By Thomas Zwiefelhofer, Deputy Prime Minister of Liechtenstein
Currently, around 60 million people worldwide are fleeing their homes. Each day, this number is rising by tens of thousands of people abandoning their places of origin. The flow of refugees across the Mediterranean has increased dramatically in recent years. According to UNHCR, 137,000 people fled across the Mediterranean to Europe in the first half of 2015, approximately 3,000 of them died during the attempt. Italy and Greece are literally being overrun by these inflows of refugees. Apart from the Mediterranean route, the refugee and migration flows have meanwhile also increased dramatically on the Balkan route.
These flows of refugees should not be the problem solely of those countries that are directly affected. Solidarity is essential, and so the European Commission presented a European Agenda on Migration in May. This agenda provides for an action plan against smuggling networks as well as a mechanism for the relocation and resettlement of asylum-seekers and refugees.
In the follow-up to the European Agenda on Migration presented by the European Commission in May and after weeks of debate, the 28 EU home affairs ministers adopted a first program in July to relocate 40,000 persons from Italy and Greece to other Member States as well as a program to resettle 20,000 refugees from third countries. At the end of September, another decision was made to relocate an additional 120,000 persons from Italy and Greece.
How many refugees the individual EU member states should accept has been defined according to a proposed binding distribution key. For the future, the introduction of a permanent crisis mechanism is also planned for the relocation of refugees by amending the relevant Dublin legislation.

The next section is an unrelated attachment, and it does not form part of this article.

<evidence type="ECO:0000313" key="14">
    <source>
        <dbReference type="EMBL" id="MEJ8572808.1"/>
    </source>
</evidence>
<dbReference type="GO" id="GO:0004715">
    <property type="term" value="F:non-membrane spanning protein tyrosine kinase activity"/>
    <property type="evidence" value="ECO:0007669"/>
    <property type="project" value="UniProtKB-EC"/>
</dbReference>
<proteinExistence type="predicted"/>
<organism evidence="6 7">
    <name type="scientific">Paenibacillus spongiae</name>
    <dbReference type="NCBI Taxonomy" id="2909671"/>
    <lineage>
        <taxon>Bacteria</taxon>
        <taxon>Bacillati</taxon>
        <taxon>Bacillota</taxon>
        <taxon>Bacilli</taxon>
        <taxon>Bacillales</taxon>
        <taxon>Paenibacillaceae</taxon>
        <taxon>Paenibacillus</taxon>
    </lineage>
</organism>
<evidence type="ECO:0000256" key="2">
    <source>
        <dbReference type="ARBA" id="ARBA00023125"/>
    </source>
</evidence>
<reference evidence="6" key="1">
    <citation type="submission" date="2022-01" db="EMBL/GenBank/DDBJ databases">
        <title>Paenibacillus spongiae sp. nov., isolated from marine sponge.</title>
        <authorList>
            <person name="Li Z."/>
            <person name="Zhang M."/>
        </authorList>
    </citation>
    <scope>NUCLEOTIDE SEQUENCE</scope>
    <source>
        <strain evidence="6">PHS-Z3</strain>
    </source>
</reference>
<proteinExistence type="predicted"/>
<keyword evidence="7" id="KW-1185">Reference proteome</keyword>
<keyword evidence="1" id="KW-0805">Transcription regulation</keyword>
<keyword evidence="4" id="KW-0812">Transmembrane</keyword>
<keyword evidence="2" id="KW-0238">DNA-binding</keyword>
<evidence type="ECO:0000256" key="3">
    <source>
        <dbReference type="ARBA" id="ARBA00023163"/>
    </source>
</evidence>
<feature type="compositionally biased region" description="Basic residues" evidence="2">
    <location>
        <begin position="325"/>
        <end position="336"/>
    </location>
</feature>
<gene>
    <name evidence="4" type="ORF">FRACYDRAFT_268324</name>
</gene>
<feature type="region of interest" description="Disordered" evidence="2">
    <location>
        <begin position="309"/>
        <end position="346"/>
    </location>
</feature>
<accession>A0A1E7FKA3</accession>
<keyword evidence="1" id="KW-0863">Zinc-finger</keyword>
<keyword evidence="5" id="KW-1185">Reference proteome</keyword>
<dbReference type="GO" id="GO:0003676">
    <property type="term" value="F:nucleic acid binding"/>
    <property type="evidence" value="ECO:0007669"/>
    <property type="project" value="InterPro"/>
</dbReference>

As an associated member of the Schengen Area and the Dublin system the Principality of Liechtenstein is not required to participate in these actions, but it can do so as a sign of solidarity on a voluntary basis. In the spirit of its humanitarian tradition, Liechtenstein has declared its willingness to participate voluntarily in the two EU relocation programs.
Furthermore, Liechtenstein has already been active in the UNHCR Resettlement program and has accepted six Syrian refugee families since last year, a total of 23 persons. These numbers might appear low, but they are considerable for a small state like Liechtenstein with its limited absorption capacity.
Additionally in 2014, Liechtenstein spent 25 million US Dollars on projects in Emergency and Reconstruction Assistance, International Refugee and Migration Assistance and Development Cooperation. This year, the expenditures will be increased significantly. They amount to approximately 2.7% of government spending.
Liechtenstein is not currently a destination country for refugees. This probably is due to the geographic location of our country, but also perhaps its lower level of familiarity. Nevertheless, the situation can change from one day to the next. We are prepared, and we have established a task force for this purpose.
The coming weeks and months will show, if and how Europe will be able to handle the refugee crisis and if the current European structures function well enough. Liechtenstein will actively involve itself in the discussion and try to contribute to the solution finding process.